Questions you should avoid asking at all costs

The following are some of the questions you should avoid asking at the end of an interview. Avoiding these questions we put you in the good books of a prospective employer.

Don’t ask: 

#1. Questions about money, perks, and benefits (including when you can expect a raise) #

To be frank, if there is a question that most employers or recruiters hate is asking them questions about money, benefits, holidays or even attempting to know when you should expect a pay rise. In order to be in the good books of a prospective employer, try as much as possible to avoid asking this question; otherwise, the hiring manager may see you as someone that is desperate for money. Instead of asking a question you can talk to the human resources representative to give you a breakdown of the pay schedule for the role you are targeting.

#2. When you can take your first holiday #

Another question you should avoid like a plaque is questions surrounding when you should take your first holiday upon resumption. Asking this type of question will make the recruiter or hiring manager see you as somebody that does not want to work, and that’s not what you want. 

#3. When you can expect a promotion #

Asking a question about when you should expect a promotion during an interview is also not good either. This type of question suggests that you are being opportunistic or arrogant. Generally, promotions are earned, so if you work hard, you will surely be promoted. Instead of asking questions about promotion, your best bet is to ask about the career path on the role you are interested in.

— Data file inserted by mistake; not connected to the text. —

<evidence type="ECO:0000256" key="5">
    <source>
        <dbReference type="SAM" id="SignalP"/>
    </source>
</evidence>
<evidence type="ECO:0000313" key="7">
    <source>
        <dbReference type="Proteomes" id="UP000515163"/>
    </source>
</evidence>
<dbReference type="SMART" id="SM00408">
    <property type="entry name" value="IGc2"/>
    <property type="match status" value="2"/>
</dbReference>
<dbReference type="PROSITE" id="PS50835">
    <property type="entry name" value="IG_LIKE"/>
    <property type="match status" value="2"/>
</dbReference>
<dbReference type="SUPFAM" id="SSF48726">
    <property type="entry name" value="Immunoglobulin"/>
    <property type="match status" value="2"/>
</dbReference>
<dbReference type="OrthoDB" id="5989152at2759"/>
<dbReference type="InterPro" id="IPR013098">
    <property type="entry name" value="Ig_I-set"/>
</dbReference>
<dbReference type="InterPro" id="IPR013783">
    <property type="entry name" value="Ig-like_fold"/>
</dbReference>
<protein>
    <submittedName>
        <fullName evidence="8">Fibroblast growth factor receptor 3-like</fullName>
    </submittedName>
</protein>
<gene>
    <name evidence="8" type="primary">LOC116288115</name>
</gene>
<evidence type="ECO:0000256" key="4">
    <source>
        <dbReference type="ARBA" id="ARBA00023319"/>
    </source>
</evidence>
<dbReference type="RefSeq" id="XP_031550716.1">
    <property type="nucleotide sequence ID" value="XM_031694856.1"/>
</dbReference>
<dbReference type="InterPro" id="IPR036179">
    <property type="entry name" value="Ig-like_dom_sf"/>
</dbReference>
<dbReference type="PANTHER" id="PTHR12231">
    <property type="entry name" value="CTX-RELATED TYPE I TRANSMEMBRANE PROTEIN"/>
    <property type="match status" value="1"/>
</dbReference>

#4. Personal questions #

Under no circumstances should you ask a hiring manager or recruiter questions surrounding their personal life, including salaries, allowances, paid leave, and many others. It’s unprofessional to do that. Most recruiters or hiring managers won’t even bother answering such questions. 

#5. How well did you do the interview and/or whether you got the job #

Asking about your performance during an interview will immediately disqualify you from the job offer. It is highly unimaginable and unthinkable for an interviewer to ask the hiring manager or recruiters how he or she has performed during the interview session. Your performance will be made known to you either by mail or through a phone call, which leads to the next stage of the interview.

If you have performed abysmally low during the interview, you will likely receive a rejection email informing you of the company’s decision not to proceed with you in the next stage of the interview. However, if your performance was exceptional, you will receive an email or a phone call from the hiring team congratulating you on your success, and they will use the opportunity to inform you of the next stage.

#6. When you’ll get feedback on the interview #

It is also not ideal to ask the recruiter or hiring manager when you should expect to get feedback. Instead, ask the recruiter about the next stage in the interview or hiring process. In fact, after the interview you can message the company or simply send a follow-up email. 

That would be it for today!

At this point, we believe you now have a list of good questions to ask a recruiter or hiring manager at the end of the interview session. 

We wish you good luck on your next interview!

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Monitoring and Evaluation templates to use.
Monitoring and Evaluation templates